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'(1) The Secretary of State or the Treasury may guarantee the discharge of any financial obligation of a not for profit company to which any property rights or liabilities are transferred under a transfer scheme.'.
'(1) The Secretary of State, with the approval of the Treasury, may make grants towards the expenditure of a company which is wholly owned by the Crown and to which any property rights or liabilities are transferred under a transfer scheme.'.
'(1) The Secretary of State, with the approval of the Treasury, may make grants towards the expenditure of a not for profit company to which any property rights or liabilities are transferred under a transfer scheme.'.
'(1) For the purposes of the provisions of the Companies Act 1985 listed in subsection (2) none of the persons listed in subsection (5) is to be regarded as a shadow director of a company which is wholly owned by the Crown and to which any property, rights or liabilities are transferred under a transfer scheme.'.
'(1) For the purposes of the provisions of the Companies (Northern Ireland) Order 1996 listed in subsection (4) none of the persons listed in subsection (5) is to be regarded as a shadow direction of a company which is wholly owned by the Crown and to which any property, rights or liabilities are transferred under a transfer scheme.'.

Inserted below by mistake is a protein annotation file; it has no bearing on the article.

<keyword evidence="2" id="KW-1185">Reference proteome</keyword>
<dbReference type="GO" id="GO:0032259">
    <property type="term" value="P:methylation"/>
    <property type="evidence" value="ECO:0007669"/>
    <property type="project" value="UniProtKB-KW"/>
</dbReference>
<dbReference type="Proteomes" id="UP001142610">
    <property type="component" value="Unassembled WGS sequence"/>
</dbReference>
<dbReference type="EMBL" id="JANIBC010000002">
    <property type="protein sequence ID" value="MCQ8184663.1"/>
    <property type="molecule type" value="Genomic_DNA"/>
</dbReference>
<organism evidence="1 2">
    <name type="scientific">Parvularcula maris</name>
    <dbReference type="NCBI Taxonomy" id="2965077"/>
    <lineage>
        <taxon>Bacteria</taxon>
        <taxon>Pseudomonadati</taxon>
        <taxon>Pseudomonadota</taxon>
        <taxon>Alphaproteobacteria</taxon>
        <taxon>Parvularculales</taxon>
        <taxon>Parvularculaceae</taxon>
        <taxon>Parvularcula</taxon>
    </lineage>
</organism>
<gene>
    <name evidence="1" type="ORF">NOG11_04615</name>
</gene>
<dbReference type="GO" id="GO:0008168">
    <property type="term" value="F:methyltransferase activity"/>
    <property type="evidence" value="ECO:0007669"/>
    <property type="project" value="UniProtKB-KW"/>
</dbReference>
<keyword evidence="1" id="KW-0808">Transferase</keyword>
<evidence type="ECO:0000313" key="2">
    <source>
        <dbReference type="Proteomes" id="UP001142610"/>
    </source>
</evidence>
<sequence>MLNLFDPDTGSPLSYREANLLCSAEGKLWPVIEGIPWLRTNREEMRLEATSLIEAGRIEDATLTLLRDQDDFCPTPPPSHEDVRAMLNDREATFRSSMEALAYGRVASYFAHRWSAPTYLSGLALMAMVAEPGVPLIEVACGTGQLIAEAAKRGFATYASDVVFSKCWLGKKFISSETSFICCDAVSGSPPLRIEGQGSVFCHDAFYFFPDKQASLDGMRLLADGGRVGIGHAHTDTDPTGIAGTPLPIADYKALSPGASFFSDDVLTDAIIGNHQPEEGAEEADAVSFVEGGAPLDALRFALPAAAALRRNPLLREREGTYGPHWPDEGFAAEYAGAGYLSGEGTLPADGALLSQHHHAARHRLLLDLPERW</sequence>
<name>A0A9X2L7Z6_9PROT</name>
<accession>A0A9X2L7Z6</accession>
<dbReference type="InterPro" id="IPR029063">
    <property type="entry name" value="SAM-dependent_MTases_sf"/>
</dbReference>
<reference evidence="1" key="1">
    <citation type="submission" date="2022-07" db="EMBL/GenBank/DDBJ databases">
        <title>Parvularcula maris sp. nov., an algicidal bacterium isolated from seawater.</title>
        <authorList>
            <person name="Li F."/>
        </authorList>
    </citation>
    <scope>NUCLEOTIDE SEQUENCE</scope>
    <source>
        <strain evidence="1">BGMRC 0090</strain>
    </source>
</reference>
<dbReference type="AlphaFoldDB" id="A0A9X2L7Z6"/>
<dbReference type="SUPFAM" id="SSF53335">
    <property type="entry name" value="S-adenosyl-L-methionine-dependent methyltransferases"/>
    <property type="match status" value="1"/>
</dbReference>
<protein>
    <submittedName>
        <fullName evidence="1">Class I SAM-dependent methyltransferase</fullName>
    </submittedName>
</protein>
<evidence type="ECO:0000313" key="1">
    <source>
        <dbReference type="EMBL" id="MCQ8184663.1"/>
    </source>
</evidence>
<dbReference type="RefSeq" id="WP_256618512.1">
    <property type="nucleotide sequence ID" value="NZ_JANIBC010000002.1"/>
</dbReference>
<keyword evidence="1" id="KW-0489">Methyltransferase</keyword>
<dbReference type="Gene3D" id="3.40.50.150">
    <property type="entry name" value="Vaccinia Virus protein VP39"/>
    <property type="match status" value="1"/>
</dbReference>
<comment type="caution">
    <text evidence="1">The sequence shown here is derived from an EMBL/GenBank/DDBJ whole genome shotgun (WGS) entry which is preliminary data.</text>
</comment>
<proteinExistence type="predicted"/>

'[Transfer to be to company owned by Crown]'.
'(dd) not for profit company'.
'(2A) "Not for profit company" has the meaning given in section [Transfer to be to not for profit company].'.
Mrs. Dunwoody: It is important to say at the outset that I have put my name to nearly all the new clauses and amendments, and I hope that the House will be able to decide on the implications of the various suggestions that have been made. I have made it clear that, personally, I do not approve of timetables. The decision about the management of National Air Traffic Services is so important and fundamental that I hope that we will have time to put all the vital points.
The new clause suggests one way in which the electorate as a whole can be absolutely certain that the most fundamental of our rights--the right to know that air safety is in the hands of those who understand and control it--is fully taken account of in legislation.